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Ruby—A Diamond of a Programming Language? : Page 7

Ruby is an object-oriented, meta-programming language that has many developers wondering if there are actually better alternatives to languages like Java and C#.




Building the Right Environment to Support AI, Machine Learning and Deep Learning

Modules and Mixins vs. Multiple Inheritance
Some programming languages (C++ and CLOS) offer multiple inheritance: a class inheriting from more than one superclass. For example, a House might inherit from both a Building class (along with Office and Hospital classes) and Residence class (along with Apartment). Without getting into the religious arguments that have occurred in programming language research arenas, let's just say that multiple inheritance can be a very powerful feature, but increases complexity and ambiguity in a language and is not incorporated in many object-oriented languages.

Ruby provides single inheritance. However, it also offers "mixins" which provide many of the features of multiple inheritance. A mixin is a type of "module"...so you first must understand what a module is in Ruby.

A module is a means to group together methods and constants. It is similar to a class, but a module has no instances and has no subclasses. Perhaps the best way to explain a module is to define one as an example. Suppose you were developing a manufacturing application. The application needed access to a great number of general scientific equations/formulas and constants. You could either create a generic class to put these in or you could create a module. The module has the benefit of never having any instances to mess around with to get access to the formulas.

module Formulas ACCELERATION = 9.8 LIGHTSPEED = 299792458 def energy (mass) mass*(LIGHTSPEED**2) end def force (mass) mass*ACCELERATION end end

Now these formula methods and constants can be used by any number of other classes or just by themselves:

irb(main):046:0> Formulas.force(10) => 98.0 irb(main):047:0> Formulas::ACCELERATION => 9.8

Note that to call on a module method or use a module constant, you must use notation similar to the notation used to call on a class method. To call on the module method, you need to use the module class name followed by a dot and then the module method name. For referencing the module constant; use the module name followed by two colons followed by the constant name.

Beyond their usefulness as method and constant "catch-alls," modules also help define a multiple inheritance like facility through mixins. A mixin is simply a module "included" with a class definition. When a class includes a module, all the module's methods and constants become instance methods and contants of the class. For example, suppose that the Formula module defined above was added as a mixin to the Rectangle class. To do this, you would use the "include" keyword:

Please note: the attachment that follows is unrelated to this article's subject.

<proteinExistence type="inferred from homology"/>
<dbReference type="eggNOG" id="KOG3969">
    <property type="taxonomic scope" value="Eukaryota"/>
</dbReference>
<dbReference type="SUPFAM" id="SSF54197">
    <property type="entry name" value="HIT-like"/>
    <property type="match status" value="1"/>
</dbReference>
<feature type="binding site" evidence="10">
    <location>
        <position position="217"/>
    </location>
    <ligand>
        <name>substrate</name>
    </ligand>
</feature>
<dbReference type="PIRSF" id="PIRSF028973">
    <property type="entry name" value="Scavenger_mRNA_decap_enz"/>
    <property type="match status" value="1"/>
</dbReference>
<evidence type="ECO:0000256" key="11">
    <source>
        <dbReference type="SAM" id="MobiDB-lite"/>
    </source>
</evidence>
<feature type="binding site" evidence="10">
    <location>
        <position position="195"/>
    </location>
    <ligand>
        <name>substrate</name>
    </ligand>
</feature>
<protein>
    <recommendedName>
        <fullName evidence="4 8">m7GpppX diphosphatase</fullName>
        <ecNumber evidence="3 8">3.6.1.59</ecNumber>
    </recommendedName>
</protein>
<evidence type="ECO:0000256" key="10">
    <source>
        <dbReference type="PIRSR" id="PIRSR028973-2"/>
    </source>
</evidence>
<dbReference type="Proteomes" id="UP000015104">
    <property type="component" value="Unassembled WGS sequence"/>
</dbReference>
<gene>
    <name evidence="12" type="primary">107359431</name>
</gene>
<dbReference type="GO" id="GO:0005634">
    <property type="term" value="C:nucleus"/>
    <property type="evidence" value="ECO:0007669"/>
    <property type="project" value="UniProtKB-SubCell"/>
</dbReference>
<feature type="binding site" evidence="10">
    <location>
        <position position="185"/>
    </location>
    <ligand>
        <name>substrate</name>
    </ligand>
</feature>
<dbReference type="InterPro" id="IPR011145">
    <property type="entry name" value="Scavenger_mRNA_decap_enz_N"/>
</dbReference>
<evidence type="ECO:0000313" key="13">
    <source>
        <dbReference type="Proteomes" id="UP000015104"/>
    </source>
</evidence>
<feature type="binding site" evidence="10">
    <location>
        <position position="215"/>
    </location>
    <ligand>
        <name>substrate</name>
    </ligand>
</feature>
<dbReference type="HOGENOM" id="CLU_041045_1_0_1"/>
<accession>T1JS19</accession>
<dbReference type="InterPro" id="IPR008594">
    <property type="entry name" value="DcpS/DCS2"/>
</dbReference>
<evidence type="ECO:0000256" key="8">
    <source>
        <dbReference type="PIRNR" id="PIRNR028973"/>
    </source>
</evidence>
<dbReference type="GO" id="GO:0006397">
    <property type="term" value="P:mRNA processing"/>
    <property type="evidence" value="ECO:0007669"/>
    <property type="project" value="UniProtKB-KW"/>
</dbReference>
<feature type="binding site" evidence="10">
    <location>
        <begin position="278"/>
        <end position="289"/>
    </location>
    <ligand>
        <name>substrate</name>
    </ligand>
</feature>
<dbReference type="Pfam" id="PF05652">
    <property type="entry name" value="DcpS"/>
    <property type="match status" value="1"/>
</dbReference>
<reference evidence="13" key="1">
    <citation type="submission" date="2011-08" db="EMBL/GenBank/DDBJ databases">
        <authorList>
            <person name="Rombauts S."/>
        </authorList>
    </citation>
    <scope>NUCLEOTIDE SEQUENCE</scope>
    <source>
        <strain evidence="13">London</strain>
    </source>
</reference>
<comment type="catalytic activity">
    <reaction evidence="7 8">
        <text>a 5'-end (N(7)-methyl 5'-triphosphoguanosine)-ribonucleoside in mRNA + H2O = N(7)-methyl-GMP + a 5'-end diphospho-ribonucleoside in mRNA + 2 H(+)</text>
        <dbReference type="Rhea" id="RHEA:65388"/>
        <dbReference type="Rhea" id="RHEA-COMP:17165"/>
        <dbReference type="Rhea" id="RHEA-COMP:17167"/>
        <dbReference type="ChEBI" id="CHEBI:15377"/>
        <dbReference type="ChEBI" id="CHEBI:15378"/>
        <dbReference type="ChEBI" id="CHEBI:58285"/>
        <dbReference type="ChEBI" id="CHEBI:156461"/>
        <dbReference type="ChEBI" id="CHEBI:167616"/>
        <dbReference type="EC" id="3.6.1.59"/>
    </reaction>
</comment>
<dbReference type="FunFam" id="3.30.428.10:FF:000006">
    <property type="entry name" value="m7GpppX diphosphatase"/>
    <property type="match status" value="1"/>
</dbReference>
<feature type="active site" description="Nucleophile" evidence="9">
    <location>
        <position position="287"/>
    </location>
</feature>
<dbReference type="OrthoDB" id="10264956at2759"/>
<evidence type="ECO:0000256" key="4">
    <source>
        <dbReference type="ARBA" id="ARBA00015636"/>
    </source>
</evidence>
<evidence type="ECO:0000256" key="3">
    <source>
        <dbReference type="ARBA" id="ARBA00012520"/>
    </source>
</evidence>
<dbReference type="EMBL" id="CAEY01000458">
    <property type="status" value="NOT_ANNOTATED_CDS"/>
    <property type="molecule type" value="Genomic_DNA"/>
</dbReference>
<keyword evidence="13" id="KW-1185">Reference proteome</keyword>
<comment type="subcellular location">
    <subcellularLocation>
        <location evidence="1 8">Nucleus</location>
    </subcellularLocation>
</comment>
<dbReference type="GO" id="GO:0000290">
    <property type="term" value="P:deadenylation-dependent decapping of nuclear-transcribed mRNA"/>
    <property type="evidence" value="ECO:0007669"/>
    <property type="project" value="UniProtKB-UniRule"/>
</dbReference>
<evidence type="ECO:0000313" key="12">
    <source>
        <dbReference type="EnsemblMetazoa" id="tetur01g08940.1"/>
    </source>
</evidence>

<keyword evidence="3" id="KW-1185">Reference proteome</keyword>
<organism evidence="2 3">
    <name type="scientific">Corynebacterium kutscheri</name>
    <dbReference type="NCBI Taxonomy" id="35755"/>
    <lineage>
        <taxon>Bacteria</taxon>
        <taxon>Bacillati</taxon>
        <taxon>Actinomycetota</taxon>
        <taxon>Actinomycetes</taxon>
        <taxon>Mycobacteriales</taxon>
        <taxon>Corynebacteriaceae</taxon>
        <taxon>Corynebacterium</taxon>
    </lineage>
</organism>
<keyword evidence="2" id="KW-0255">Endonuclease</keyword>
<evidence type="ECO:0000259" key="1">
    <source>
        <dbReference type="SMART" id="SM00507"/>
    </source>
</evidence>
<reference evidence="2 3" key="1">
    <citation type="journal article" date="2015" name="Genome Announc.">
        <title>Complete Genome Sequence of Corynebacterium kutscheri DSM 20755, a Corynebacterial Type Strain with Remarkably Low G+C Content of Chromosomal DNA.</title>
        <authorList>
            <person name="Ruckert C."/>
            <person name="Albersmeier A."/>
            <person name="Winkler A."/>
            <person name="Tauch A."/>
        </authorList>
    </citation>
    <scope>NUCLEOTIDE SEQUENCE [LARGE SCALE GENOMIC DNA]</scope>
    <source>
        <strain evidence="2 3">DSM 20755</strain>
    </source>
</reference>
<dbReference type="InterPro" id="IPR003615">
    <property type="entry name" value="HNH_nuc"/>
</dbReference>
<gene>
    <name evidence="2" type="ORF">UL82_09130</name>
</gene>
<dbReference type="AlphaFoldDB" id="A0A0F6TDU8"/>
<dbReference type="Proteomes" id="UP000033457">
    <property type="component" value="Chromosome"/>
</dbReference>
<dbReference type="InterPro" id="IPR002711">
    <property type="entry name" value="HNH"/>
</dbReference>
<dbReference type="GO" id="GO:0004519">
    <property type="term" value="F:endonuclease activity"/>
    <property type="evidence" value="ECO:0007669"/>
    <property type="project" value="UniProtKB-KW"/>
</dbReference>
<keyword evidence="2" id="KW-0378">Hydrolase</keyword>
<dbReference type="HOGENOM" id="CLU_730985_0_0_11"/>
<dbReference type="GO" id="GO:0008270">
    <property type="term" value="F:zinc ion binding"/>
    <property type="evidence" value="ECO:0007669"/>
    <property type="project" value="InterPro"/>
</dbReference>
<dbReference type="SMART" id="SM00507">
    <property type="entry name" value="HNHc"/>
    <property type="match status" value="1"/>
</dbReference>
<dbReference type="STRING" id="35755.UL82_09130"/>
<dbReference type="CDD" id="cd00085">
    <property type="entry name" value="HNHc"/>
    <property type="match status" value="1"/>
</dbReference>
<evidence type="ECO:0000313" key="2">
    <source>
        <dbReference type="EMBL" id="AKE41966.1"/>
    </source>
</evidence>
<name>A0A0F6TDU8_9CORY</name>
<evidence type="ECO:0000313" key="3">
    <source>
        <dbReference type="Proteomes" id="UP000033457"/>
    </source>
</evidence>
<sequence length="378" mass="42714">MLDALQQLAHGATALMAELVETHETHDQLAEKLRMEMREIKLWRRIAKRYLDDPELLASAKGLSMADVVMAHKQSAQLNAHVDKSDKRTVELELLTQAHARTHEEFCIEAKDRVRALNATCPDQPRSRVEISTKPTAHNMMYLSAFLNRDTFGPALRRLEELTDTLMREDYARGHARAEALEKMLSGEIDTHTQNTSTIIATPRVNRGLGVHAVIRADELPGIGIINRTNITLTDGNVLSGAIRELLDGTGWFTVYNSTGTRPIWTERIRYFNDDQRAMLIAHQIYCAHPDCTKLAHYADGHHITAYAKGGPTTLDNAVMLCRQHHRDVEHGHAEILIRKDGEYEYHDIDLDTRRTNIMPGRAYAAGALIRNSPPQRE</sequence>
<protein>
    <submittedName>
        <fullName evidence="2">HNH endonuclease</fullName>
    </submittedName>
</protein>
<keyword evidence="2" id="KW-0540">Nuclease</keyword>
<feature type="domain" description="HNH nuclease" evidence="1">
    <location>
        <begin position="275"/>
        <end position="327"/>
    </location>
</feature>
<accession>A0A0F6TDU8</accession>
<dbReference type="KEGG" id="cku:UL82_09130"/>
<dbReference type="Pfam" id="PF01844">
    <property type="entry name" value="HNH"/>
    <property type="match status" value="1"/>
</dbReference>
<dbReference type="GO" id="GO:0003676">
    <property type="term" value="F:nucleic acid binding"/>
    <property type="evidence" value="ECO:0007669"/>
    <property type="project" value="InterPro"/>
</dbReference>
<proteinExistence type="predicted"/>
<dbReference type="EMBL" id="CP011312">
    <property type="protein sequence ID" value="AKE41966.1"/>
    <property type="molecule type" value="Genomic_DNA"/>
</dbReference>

class Rectangle include Formulas end

Now, instances of Rectangle have the force and energy methods that they can use and the Rectangle class has access to ACCELERATION and LIGHTSPEED constants:

irb(main):044:0> class Rectangle irb(main):045:1> include Formulas irb(main):046:1> end => Rectangle irb(main):047:0> Rectangle.new(4,5).force(10) => 98.0 irb(main):048:0> Rectangle::LIGHTSPEED => 299792458

This means that mixins give Ruby classes many of the benefits of multiple inheritance—but without the issues associated with multiple inheritance.

Control Flow
Like all programming languages, Ruby offers a set of control flow commands to include conditionals (if/else structures), case statements, and loops (do, while, and for), as well as offering exception handling like languages such as Ada and Java. Below are some examples of Ruby's general control flow statements:

if area > 100 "big" else "small" end case height | when 1 | print "stubby\n" | when 2..10 #height in the rage of 2 to 10 | print "short\n" | when 10..20 #height in the rage of 2 to 10 | print "tall\n" | end aRect = Rectangle.new(4,6) while aRect.area < 100 and aRect.height < 10 aRect.doubleSize() end for element in [2, 9.8, "some string", Math::PI] #loop through a collection of objects print "The type is: " + element.type.to_s + "\n&" end

Control statements are generally straightforward, but as shown in the examples of the case statement and for loop above, there are some neat wrinkles that Ruby has thrown in based on other languages and its object-oriented nature.

Exception handling is similar to that in Java with "try...catch...finally" statements. In Ruby, these are "begin...rescue...ensure" statements:

begin # do something rescue ## handle all errors or you can handle explicit errors ensure # do some clean up, like closing an open file. end

To cause an exception in your code, you simply call on the raise method:

if area < 0 raise else if area > 0 and area < 10 raise "Rectangle too small" else if area > 100 raise TooBigException "Rectangle too big" end

The first raise call creates a RuntimeError. The second creates a RuntimeError with a message. The final raise call creates a new instance of a presumably defined TooBigException error and sets its message appropriately.

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